Teaching Techniques for a Humane Science Class

Bill Samuels, Ph.D., ASPCA Director Humane Education

 

Curiosity Breeds Kindness
Teaching techniques for a humane science class

 

At its heart, science is a way of gathering and thinking about information. Scientists observe events as carefully as they can, and then try to interpret them logically and rationally. This may hardly sound like a recipe for helping children learn to treat animals with kindness and respect, but don’t be fooled—it can be a great opportunity.

To help students approach problems like scientists, teachers guide their students as they make observations, form guesses about what is going on, figure out ways to test their guesses, conduct and evaluate those tests and then communicate their results to others. This inquiry- or discovery-based teaching method can bring the material to life for children. As they make their own decisions about solving the problem, students develop critical-thinking skills and come to understand their own unique learning style. Just as important, they often come to care more about what they study.

Cultivate Curiosity
Whetting children’s curiosities about animals—especially those right around them—is a great way to begin their journey toward caring for them. For example, kids are often curious about bugs, but this interest is often squashed—along with the bugs. There is a wonderful world among the insects, and fortunately, bees can tell us about some of it. With a little help from science teachers, bees can show kids that they have their own simple language, the waggle dance, and may not be the mindless machines they appear to be. First, teachers can tell kids that bees do have their own language, and have kids hypothesize what bees might “talk” about. Then, in a lesson that incorporates spatial learning, following instructions and physical education, we can teach our students parts of the waggle dance (http://gears.tucson.ars.ag.gov), and let them discover for themselves. For lesson ideas, visit http://insects.ummz.lsa.umich.edu/MES/notes/entnote22.

Learning by Doing
When talking to children about sensitive subjects, how often have we said, “Imagine how you would feel if…?” Students can learn empathy for animals when they discover for themselves the ways in which we are similar. Imagine combining inquiry-based learning and teaching respect for animals by showing children how to train a dog humanely. Instead of lecturing, we start by amazing them with the behavior of a happy and well-trained dog, by bringing one into the classroom or by playing a videotape. Then, we ask the kids how they think the dog could have been trained. Without judging the children’s ideas, we write down what they say on the chalkboard. Presumably, some will suggest punishment, and others positive reinforcement. We then ask for a volunteer to pretend to be the dog. Next, we train him or her using the different methods suggested by the students. Imagine how much the children would learn by witnessing firsthand how much more effective positive reinforcement is than punishment, and by hearing from the “dog” which method was more enjoyable. To master the art of positive reinforcement, children could also take turns “training” each other.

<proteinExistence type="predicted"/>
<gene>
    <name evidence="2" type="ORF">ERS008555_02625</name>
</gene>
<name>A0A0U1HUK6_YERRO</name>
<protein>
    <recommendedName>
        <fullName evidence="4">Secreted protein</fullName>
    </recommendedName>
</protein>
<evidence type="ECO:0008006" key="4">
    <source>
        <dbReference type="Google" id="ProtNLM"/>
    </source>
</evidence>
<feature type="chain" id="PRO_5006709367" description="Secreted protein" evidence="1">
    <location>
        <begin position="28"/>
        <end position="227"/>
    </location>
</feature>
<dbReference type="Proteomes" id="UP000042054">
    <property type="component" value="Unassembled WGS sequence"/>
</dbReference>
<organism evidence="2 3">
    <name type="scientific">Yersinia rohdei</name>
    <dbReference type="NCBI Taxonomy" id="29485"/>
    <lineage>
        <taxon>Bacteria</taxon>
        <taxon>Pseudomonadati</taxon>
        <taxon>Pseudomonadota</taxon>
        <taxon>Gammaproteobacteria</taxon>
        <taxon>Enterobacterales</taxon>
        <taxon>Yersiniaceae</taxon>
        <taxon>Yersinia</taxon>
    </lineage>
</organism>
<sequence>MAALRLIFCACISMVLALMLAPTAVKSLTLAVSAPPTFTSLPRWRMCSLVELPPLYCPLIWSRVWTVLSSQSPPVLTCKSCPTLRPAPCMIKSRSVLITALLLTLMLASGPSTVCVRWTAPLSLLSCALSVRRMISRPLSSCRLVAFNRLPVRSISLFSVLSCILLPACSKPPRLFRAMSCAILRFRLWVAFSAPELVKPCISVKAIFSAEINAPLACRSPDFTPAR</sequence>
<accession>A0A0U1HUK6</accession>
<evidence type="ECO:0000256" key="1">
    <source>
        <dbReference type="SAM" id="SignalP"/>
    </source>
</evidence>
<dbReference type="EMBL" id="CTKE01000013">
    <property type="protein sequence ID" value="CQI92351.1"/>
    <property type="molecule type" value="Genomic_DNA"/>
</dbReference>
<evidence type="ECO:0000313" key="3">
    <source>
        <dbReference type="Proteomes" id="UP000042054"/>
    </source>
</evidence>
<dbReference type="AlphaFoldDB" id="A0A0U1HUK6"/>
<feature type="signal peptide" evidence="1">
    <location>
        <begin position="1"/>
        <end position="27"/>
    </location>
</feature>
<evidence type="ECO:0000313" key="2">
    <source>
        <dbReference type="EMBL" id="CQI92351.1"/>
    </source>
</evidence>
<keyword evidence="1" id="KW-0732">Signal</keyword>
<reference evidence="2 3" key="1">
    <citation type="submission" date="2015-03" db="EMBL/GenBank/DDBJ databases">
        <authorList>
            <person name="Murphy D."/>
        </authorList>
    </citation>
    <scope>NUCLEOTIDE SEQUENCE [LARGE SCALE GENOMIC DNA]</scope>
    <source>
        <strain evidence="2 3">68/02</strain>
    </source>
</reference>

Predictive Projects
Student-centered inquiry can help children care about even more abstract animal issues. Take, for example, the topic of endangered species. After using the Internet to find out which animals are endangered (in their neighborhood or around the world), students can search for information to create a mock recovery plan for that animal (http://endangered.fws.gov/recovery/index.html). Next, students can compare their recovery plans to the actual strategy in use. If no recovery plan exists—and many endangered plants and animals have none—they can then discuss one of their own.

For another exercise, let students study bird behavior at feeders set up on school grounds. Following Darwin’s footsteps among the Galapagos finches, students can make—and test—predictions about the diets of local birds based on the shapes of their bills. This project can be tailored to children’s age levels; older students can even collect data for scientific projects, like Cornell’s Project FeederWatch (www.birds.cornell.edu/pfw).

The interactive process and contemplation involved in inquiry-and discovery-based methods of teaching help students retain what they learn and apply it to other situations. With humane projects in the classroom, we can do better than simply show students why animal welfare matters; we can let them show themselves. These methods also accommodate different learning styles, and so they treat students humanely, as well. This flexibility can encourage students—from precocious fourth-graders to budding scientists—to better enjoy the process of learning. AW

Bill Samuels is the director of ASPCA Humane Education. He has a Ph.D. in educational assessment. Send comments to LearningToCare@aspca.org

Reprinted from ASPCA Animal Watch, Winter 2003, Vol. 23, No. 4, with permission from The American Society for the Prevention of Cruelty to Animals, 424 East 92nd Street, New York, NY 10128-6804


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